A landmark decision of the Court of Appeal in XW v XH touched on important principles of fairness and discrimination in 2019. The central question was whether the fruits of the marriage should be shared equally between the homemaker/caregiver and the “breadwinner”. Debbie Chism, Richard Hogwood and Jenny Duggan represented the wife in the proceedings, and in this article they consider the decision in the case.


What was the case about?

The parties married in 2008 and the marriage broke down in 2015. They have one child who has a rare, life-threatening condition and significant disabilities. As acknowledged by the husband, the wife is “an excellent mother who is totally devoted to the well-being of” the child. The wife carried out the vast majority of the care for the child, and the husband also played an important role. The judge described her contribution to the welfare of the family including in her role as the principal carer of the child as “incalculable”.

The husband established a company with others before the marriage. During the marriage, the company was sold and by the date of the final hearing the proceeds from the shares received by the husband had become worth around £490m out of the total marital assets of £530m.


What did the first instance judge decide?

The wife applied for financial remedies, and at the final hearing the judge decided that the wife should receive around 29% of the parties’ combined assets. The majority of the award was a lump sum of £115m, which the husband was ordered to pay the wife. That lump sum represented 25% of the growth in the husband’s shareholding in the company during the marriage.

Mr Justice Baker decided that “the fair outcome is one that departs from the sharing principle and leaves the husband with a significantly greater proportion of the assets”. The sharing principle, which has been established for many years, is that the starting position for capital built up during a marriage is that it should be shared equally between the spouses regardless of the length of the marriage.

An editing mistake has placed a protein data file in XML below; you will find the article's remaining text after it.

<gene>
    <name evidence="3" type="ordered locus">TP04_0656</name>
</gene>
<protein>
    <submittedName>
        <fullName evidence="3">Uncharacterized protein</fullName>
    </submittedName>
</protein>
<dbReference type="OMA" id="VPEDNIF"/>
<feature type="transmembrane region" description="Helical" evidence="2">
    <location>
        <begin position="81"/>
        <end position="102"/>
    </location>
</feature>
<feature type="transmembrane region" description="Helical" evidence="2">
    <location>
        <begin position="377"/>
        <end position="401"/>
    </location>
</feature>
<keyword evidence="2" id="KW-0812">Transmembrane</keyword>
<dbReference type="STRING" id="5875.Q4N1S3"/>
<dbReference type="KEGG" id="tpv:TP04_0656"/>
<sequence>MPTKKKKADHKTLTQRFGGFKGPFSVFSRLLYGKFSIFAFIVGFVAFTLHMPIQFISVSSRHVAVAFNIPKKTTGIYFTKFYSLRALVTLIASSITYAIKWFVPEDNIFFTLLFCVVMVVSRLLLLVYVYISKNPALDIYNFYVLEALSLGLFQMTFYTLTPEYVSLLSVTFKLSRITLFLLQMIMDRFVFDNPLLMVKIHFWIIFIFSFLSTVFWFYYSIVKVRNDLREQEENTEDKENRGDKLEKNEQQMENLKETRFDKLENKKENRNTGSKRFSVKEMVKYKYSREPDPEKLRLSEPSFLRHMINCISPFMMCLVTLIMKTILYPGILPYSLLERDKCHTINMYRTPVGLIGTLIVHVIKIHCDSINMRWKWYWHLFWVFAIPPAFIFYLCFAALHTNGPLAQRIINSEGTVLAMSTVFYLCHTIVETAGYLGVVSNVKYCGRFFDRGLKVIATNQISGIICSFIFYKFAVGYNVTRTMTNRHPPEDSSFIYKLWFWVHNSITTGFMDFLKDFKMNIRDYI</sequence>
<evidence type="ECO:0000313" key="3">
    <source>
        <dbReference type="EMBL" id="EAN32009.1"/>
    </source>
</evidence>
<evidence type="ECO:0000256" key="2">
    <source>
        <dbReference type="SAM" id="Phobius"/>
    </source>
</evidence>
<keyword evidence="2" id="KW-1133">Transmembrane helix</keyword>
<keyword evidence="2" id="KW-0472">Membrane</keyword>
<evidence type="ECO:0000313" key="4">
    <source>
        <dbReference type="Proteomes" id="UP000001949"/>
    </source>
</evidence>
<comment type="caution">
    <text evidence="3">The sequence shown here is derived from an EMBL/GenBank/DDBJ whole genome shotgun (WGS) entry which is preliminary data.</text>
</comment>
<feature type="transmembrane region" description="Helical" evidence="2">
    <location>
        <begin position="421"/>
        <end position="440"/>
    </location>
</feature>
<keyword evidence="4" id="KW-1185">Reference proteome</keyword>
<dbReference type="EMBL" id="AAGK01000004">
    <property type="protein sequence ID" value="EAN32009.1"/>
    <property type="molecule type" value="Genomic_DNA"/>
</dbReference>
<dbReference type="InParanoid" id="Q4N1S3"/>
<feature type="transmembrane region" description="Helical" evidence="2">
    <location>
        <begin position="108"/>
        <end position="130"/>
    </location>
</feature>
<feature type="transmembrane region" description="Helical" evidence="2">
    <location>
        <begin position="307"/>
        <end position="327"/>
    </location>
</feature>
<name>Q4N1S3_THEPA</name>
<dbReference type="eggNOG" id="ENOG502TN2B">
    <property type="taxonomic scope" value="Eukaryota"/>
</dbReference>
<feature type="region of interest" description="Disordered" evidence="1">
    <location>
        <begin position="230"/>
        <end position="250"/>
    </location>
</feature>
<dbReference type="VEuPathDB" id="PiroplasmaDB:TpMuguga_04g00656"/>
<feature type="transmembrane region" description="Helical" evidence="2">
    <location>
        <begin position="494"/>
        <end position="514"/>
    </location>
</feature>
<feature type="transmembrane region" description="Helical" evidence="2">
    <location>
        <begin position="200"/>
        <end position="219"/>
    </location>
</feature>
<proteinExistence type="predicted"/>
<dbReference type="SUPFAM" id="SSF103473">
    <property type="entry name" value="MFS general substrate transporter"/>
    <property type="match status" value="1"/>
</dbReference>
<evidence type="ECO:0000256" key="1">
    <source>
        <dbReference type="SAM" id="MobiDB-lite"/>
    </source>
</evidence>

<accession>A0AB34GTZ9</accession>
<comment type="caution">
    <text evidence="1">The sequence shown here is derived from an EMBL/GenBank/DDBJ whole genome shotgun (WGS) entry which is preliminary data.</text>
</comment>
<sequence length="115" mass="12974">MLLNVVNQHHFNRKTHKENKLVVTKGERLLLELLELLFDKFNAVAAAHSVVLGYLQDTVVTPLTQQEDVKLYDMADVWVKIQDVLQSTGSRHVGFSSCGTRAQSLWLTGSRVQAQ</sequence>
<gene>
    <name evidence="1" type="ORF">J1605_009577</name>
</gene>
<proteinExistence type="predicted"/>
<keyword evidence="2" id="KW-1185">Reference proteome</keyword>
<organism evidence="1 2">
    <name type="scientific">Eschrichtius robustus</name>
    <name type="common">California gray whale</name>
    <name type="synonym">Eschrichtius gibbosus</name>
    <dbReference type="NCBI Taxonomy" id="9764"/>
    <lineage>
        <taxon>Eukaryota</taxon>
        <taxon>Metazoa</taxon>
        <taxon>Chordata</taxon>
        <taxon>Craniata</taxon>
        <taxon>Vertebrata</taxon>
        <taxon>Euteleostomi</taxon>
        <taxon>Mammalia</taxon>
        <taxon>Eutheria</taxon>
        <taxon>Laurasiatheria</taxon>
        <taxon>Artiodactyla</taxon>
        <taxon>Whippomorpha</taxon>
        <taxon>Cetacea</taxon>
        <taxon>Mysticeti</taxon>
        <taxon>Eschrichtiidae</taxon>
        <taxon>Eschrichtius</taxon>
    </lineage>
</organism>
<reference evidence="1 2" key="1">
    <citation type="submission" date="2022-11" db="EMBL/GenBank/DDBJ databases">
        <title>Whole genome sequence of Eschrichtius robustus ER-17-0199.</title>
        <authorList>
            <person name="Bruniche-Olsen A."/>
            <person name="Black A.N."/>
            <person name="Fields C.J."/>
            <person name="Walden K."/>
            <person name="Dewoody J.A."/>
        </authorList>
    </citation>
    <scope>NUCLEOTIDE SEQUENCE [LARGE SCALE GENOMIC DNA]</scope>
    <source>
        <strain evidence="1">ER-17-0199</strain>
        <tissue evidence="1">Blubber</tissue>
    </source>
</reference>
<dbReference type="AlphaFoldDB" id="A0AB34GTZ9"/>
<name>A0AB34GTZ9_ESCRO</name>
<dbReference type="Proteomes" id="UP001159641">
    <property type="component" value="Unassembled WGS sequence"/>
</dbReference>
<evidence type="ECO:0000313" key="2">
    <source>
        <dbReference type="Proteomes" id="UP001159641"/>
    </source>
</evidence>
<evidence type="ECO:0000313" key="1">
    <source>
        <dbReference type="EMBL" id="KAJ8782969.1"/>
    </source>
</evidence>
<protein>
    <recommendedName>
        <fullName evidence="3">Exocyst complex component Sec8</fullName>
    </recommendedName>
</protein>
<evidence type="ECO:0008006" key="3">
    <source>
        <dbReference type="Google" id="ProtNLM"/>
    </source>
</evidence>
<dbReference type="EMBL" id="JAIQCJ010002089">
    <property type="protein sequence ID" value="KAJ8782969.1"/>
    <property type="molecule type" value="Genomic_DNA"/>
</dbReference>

The question is, why did the judge award the wife 25% of the growth in the value of shares during the marriage rather than 50%? What could justify such a departure from equality? Mr Justice Baker’s reasons were fourfold:

  1. Separate finances: he considered that the parties “to a very substantial extent kept their financial affairs completely separate during the marriage” and that impacted the way the assets should be shared.
  2. Business assets: he characterised the husband’s shares as his “business assets”, which were created through his “business activity”. He considered that to be relevant to the way the assets should be divided.
  3. Latent potential: he considered that there was more value inherent in the company before the marriage than the expert valuer had accounted for. Essentially, the husband’s work before the marriage contributed significantly to the value of the shares in the company when they were sold.
  4. Special contribution: the husband made a special contribution in adding to the value of the company, and this again justified a departure from an equal division of the assets.


What was appealed?

Unsurprisingly, the wife sought to appeal the decision. The wife’s main grounds of appeal were:

  1. Separate finances: the way in which the parties managed their financial affairs should not impact the way the assets are divided in this case.
  2. Business assets: the husband’s “business assets” built up during the marriage should be shared equally as they were marital assets.
  3. Latent potential: the judge was incorrect in finding that there was latent potential in the company.